Livelihood of Indians of Nootka
Nootka Sound Indians of sixty years ago were indeed very
poor in need of White race's foods and clothing That is to compare with
what the White men's civilization has brought us. Everything of
importance are quite easily gotten. Of course money talks.
About the year of 1895 as I had come to the use of reasons I was amongst
lots people of Nootka, children, young people and old folks, All seemed
to be quite happy, contented with what they had and enjoyed their lives
with what they did for their living. Everybody was always willing and
happily doing what was to be done for their living. It was almost every
days work to go for catching fishes of all species and women folks
worked hard too to be out for gathering sea foods and roots of different
sorts and berry picking. This was all in turns of the four seasons of
the year and in different places too.
In the different seasons of the year we were always on a move. For the
purpose of moving, big canoes were needed. My grandfather had
owned two big canoes. I remembered twice that we had to pull down all
the cedar boards of our house and loaded crosswise on the two big canoes
and part of our belongings was on the deck made of boards and also in
bottom of big canoes.
Since then when fur traders came more frequent or once a year, they had
nails for sale. So, no more of taking boards to the seasonal different
places, house was nailed together more firmly. But the moving was still
going on, as the seasonal foods was more or less handy for going after
fresh foods in certain places.
In the season of Spring about month of April, Everyone and all was ready
to move to Tsh-sis, Ea-as (Bajo point) and Chi-tist, west coast of
Nootka Island. These places are more close to the halibut grounds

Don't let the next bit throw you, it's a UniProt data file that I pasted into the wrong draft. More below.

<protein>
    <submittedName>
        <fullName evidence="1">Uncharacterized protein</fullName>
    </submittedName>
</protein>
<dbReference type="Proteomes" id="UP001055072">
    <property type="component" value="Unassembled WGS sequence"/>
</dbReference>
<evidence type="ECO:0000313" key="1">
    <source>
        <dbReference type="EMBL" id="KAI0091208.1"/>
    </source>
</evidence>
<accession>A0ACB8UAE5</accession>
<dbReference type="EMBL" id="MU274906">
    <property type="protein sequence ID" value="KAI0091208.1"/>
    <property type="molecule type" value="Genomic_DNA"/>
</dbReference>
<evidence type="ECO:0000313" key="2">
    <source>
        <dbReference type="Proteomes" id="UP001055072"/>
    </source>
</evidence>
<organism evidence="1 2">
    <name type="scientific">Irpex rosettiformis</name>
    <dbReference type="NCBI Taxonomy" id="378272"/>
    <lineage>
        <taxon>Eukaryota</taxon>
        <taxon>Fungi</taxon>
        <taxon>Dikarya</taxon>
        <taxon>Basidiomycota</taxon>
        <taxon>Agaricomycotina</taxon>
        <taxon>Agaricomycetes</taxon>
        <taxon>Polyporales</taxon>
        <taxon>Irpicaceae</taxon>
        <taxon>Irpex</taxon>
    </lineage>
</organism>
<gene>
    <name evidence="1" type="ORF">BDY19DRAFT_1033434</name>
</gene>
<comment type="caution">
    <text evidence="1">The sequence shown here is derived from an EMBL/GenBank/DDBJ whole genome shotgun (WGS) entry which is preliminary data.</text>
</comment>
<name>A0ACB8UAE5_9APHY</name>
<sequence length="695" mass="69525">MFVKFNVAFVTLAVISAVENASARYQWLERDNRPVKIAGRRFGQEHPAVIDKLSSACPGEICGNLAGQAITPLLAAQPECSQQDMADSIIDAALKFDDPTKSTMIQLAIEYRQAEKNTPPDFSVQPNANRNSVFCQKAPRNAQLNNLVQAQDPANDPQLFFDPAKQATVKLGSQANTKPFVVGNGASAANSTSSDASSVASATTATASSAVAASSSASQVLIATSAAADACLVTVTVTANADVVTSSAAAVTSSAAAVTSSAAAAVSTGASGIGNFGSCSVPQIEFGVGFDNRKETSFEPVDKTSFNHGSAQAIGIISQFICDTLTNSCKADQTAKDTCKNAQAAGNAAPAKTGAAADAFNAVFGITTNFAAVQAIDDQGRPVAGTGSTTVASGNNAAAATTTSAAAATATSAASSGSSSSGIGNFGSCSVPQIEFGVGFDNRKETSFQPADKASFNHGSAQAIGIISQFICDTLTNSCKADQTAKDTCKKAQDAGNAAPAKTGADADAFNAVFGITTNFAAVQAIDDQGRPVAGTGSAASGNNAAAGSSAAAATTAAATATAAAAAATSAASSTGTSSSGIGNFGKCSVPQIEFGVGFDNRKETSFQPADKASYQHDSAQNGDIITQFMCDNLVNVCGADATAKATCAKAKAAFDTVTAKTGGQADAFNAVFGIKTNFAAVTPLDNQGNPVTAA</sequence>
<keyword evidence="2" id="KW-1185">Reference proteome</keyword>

included many other species of fish to be caught, and for women going
after sea foods are more handy to go for clams or mussels, sea eggs and
other sea foods. And young sprouts was picked too.
It was for the older people to fish for halibut, lingcod, red snapers,
black cod, rock salmon, devil fish and hair seal was once in a while
caught. Ea-as was looked up on as the best place for the Spring time
activities. Ea-as was also known to be the best place for sea otter
hunting. The sea otters was mostly caught near the reefs off Pajo (Bajo)
Season of spring was the best time for going after or hunt sea otters.
This was young men's business. For sea otter hunting was made
preparations during winter time. With their superstitious ways of
beliefs, they were bathing and scourging their bodies with some kind of
tree branches or young trees. Almost all had their own ways of praying
and pathing (bathing). The only known of the time of their praying made
was between Second quarter to full moon, that was strictly kept the time
of pathing (bathing) and praying for luck in catching the valuable
The outfit for sea otter hunting was consisted of the best made canoes,
about 17 or 18 feet in length and 3 or 3 1/2 feet in width , carefully
burned the bottom of canoes. Best made paddles, a lance and spear and
bow and arrows were furnished.
The best time for chase sea otter had to be very calm and smooth sea and
no wind at all. The purpose of choosing the calmest weather was for
tracing the little bubbles coming up when sea otter is living underwater
and they claim that the otter is more lively with breeze and little
ripples on the surface of the Sea.
There were some very good weather men to watch the sign for good and bad
weather. These men were praying and watching closely for the best calm
weather for going out. When they were sure of the calm weather, before
dawn they went to all the houses of hunters knocking on sides of their
houses to wake them up and bring the good news of fine weather for their
About the year of 1896 or 1897 , at that time there were 24 small canoes,
special made for sea otter hunt. Each canoe had 2 or 3 men.
When all were up and every men went down on the beach and helped each
other to lift haul down their canoes to the water's edge. When all 24
canoes were ready, all stood gathered in front of the beach, waiting
orders from leader We-yak. The boss We-yak gave orders "We shall go to
wa-ka-ta (Pajo (Bajo) reef) and work slowly towards west. You all know
the rules when you sight a sea otter both men shall lift his paddle
above his head and wave. All canoes shall in haste pull towards the
canoes giving the signal. When we come to Wa-ka-ta all canoes shall get
on line up from shore to off sea, spread approximately (sic) 200 yards
apart from each other. Travel slow watch for otter and signal.
Off they went to Wakata, and there they spread out line and start slowly